Sir Horace Lamb
MSS 532.5 L21
Sir Horace Lamb (1849-1934), mathematician, was born on 27 November 1849 at Stockport, Cheshire, England. In 1867 Lamb won a classical scholarship at Queens' College, Cambridge, but was considered too young and went for a year to Owens College, Manchester, where he was influenced to study mathematics at Cambridge. In 1868 he was elected to a minor scholarship at Trinity College (B.A., 1872; M.A., 1875); in his first degree he was second wrangler in the Mathematical Tripos and was elected a fellow and lecturer of his college.
Lamb was appointed Chair of Mathematics at the newly founded University of Adelaide and arrived with his wife, Elizabeth in South Australia in March 1876 in time for the university's inauguration in April. As one of the first four professors Lamb was prominent in establishing the academic and administrative structure of the university. He lectured in pure and applied mathematics as well as giving instruction in practical physics. He also gave public lectures in the evenings on a variety of scientific subjects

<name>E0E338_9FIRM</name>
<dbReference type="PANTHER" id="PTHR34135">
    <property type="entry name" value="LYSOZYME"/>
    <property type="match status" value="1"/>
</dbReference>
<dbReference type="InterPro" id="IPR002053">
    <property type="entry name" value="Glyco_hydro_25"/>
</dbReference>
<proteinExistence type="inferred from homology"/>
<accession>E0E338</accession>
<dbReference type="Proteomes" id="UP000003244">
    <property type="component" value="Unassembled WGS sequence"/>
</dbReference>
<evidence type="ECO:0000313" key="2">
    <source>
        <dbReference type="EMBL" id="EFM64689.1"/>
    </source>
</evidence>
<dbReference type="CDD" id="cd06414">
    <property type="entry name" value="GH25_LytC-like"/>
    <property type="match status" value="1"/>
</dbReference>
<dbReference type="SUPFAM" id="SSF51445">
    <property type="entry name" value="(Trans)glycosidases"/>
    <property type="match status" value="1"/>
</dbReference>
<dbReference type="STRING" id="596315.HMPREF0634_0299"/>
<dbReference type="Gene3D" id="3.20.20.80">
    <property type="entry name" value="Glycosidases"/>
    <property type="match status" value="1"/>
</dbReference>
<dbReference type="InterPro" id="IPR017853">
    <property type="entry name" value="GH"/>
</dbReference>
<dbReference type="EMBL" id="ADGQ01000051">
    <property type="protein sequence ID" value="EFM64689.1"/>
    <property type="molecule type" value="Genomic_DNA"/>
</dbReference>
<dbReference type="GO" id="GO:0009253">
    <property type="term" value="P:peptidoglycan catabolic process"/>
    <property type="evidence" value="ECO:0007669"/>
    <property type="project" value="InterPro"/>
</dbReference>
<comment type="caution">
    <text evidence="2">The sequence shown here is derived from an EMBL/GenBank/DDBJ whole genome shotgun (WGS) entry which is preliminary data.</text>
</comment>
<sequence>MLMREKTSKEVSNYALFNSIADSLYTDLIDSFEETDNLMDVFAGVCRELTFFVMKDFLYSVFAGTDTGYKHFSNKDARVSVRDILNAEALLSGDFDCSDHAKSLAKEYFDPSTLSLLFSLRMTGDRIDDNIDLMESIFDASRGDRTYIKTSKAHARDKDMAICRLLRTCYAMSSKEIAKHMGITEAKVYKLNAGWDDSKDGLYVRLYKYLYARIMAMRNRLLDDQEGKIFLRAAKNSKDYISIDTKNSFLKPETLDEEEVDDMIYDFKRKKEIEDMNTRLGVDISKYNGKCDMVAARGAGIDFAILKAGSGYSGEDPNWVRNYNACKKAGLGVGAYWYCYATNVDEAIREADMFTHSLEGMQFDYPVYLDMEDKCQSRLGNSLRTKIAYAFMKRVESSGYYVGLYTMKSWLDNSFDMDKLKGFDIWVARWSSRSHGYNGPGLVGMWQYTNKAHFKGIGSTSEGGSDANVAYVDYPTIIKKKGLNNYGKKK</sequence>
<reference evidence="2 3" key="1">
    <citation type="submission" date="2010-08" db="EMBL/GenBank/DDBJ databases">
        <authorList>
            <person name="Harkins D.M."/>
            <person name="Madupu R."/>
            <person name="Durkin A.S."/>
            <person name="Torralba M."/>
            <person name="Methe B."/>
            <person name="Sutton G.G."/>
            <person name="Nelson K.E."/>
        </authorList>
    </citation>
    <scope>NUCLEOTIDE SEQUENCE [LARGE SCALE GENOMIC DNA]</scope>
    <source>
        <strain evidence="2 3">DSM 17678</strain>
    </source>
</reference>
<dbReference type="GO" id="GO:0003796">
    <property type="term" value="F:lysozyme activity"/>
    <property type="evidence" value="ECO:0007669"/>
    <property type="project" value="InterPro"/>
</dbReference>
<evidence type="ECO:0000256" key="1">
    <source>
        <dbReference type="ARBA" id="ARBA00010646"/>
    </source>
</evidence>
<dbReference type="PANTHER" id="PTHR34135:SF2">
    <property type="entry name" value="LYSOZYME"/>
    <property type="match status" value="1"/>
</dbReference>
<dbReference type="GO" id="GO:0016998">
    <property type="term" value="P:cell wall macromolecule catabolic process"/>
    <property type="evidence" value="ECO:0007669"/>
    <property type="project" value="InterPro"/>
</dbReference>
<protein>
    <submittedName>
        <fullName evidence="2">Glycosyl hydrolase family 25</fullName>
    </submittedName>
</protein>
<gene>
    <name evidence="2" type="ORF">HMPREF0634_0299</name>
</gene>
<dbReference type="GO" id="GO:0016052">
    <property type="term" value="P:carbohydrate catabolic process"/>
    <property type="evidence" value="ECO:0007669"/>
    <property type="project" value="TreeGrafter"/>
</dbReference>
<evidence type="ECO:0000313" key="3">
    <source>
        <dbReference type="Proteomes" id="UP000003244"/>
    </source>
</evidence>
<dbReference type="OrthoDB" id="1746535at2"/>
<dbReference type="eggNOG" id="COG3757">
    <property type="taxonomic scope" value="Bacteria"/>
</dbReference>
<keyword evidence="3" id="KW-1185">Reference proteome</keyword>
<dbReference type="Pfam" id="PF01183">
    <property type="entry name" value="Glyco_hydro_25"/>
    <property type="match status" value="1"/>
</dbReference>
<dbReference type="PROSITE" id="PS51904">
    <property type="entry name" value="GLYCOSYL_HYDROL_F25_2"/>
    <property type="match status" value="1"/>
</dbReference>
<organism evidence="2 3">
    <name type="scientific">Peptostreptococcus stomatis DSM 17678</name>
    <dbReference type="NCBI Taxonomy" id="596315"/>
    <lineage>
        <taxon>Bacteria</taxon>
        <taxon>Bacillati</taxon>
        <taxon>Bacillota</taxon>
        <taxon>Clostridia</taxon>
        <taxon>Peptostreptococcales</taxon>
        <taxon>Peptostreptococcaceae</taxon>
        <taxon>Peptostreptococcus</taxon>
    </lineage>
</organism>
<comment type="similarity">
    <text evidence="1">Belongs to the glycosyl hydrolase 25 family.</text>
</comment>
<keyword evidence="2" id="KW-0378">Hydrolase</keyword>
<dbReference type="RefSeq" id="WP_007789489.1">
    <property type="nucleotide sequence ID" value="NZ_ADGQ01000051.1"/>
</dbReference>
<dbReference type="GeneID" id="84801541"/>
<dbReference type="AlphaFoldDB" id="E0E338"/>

In 1885 the University of Adelaide granted Lamb leave to enable him to visit England. He did not return to Adelaide but accepted appointment as professor of mathematics at Owens College and held that post until he retired in 1920. His last years were spent at Cambridge as an honorary fellow of Trinity College and as Rayleigh lecturer. After a brief illness he died at Cambridge on 4 December 1934.
Adapted from the Australian Dictionary of Biography
2 exercise books. Additional copies held in University Collection at 532.5 L21